a) Drishtartha shabda: Observable phenomena like dosha vitiation due to three dosha and alleviation of dosha with the six major therapies (shadvidha upakrama).

b) Adrishtartha shabda: These are phenomena that cannot be observed or perceived like emancipation (moksha, pretyabhava).

c) Satya: This is the knowledge consistent with facts or factual knowledge which can be observed like there are remedial measures for the curable diseases and there exists a result of every action.

d) Asatya: Contrary to satya (that which is not consistent with facts).

Applications of aaptopadesha

Aaptopadesha can be applied in the examination and treatment of diseases. Following can be observed through the means of aaptopadesha pramana [Cha.Sa.Vimana Sthana 4/6]:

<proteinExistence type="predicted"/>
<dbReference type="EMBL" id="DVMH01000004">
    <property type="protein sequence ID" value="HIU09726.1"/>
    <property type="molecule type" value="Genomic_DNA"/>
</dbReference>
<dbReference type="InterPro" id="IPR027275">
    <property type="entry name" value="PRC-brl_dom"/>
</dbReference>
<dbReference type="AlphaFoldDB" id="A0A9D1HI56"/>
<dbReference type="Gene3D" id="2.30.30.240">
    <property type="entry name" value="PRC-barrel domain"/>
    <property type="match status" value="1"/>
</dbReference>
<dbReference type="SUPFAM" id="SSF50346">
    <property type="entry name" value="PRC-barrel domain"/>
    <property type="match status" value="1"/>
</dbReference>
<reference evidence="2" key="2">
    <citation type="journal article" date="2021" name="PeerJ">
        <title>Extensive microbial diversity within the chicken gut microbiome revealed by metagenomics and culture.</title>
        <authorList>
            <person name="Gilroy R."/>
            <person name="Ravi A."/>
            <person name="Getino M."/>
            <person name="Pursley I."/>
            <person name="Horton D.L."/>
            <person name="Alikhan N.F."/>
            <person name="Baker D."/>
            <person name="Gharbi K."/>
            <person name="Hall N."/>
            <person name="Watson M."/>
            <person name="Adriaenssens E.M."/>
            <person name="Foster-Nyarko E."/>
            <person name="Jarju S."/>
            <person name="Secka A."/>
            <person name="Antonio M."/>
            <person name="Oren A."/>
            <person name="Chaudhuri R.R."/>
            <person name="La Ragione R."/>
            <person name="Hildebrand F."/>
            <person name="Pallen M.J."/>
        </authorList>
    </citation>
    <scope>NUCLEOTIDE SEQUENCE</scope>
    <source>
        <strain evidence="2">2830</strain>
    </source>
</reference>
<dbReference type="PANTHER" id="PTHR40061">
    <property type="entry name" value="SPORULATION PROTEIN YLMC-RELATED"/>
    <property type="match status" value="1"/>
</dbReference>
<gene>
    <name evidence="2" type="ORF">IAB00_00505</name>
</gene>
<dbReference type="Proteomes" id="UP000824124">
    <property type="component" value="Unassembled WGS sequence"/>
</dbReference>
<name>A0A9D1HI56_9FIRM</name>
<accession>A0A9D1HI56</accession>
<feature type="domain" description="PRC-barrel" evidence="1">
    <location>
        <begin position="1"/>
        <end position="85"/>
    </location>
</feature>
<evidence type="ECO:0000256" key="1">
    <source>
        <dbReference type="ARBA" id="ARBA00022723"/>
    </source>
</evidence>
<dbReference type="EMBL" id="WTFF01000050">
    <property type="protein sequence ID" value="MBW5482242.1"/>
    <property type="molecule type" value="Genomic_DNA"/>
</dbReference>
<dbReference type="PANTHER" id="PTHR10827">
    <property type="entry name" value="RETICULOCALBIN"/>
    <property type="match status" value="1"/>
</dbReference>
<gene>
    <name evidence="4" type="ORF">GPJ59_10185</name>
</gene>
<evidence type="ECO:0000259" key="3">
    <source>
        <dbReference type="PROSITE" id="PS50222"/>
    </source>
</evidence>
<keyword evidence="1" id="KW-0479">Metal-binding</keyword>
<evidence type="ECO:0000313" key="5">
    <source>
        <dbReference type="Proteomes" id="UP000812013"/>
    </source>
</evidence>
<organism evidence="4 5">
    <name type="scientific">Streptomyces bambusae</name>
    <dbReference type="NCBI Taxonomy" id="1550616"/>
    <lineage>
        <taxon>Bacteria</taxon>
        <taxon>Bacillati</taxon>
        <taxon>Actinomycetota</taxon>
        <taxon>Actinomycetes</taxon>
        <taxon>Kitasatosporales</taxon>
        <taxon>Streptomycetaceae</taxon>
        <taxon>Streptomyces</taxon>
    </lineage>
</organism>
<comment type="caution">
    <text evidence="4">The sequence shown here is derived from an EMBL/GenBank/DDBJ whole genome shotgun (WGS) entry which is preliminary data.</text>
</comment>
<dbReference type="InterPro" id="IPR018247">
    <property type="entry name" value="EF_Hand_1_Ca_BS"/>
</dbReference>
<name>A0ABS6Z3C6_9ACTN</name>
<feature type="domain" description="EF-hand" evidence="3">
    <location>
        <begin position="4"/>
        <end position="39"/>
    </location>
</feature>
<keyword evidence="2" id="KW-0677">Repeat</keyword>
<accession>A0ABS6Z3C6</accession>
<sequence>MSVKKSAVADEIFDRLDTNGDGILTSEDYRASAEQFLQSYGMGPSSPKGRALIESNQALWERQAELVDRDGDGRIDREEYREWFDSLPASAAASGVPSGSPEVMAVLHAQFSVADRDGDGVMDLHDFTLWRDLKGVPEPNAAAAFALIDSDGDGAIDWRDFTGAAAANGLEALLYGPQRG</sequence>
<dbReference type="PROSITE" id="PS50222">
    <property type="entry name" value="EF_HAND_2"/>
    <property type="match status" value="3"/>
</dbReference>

1. Roga- disease condition
  2. Prakopana- vitiation of dosha
  3. Yoni – etiology of (prakopana) vitiation of dosha
  4. Utthana- onset of disease
  5. Aatmanam- cardinal signs and symptoms of dosha
  6. Adhisthana- site of occurrence of disease.
  7. Vedana- sign and symptoms
  8. Sansthana- location of the origin of vitiation like stomach (amashaya), intestine (pakwashaya), other internal organs (avayava vishesha) or micro-channels of the body (sukshma strotasa)
  9. Shabda, sparsha, rupa, rasa, gandha- the function and pathology of senses.
  10. Upadrava- complications
  11. Vriddhi, sthana, kshaya- the increased, balanced or decreased state of dosha.
  12. Udarka- prognosis
  13. Naama- nomenclature of disease
  14. Pravritti- indicated treatment
  15. Nivritti-contraindicated treatment.

Using the above framework, one gather knowledge regarding any disease condition.

Importance of concept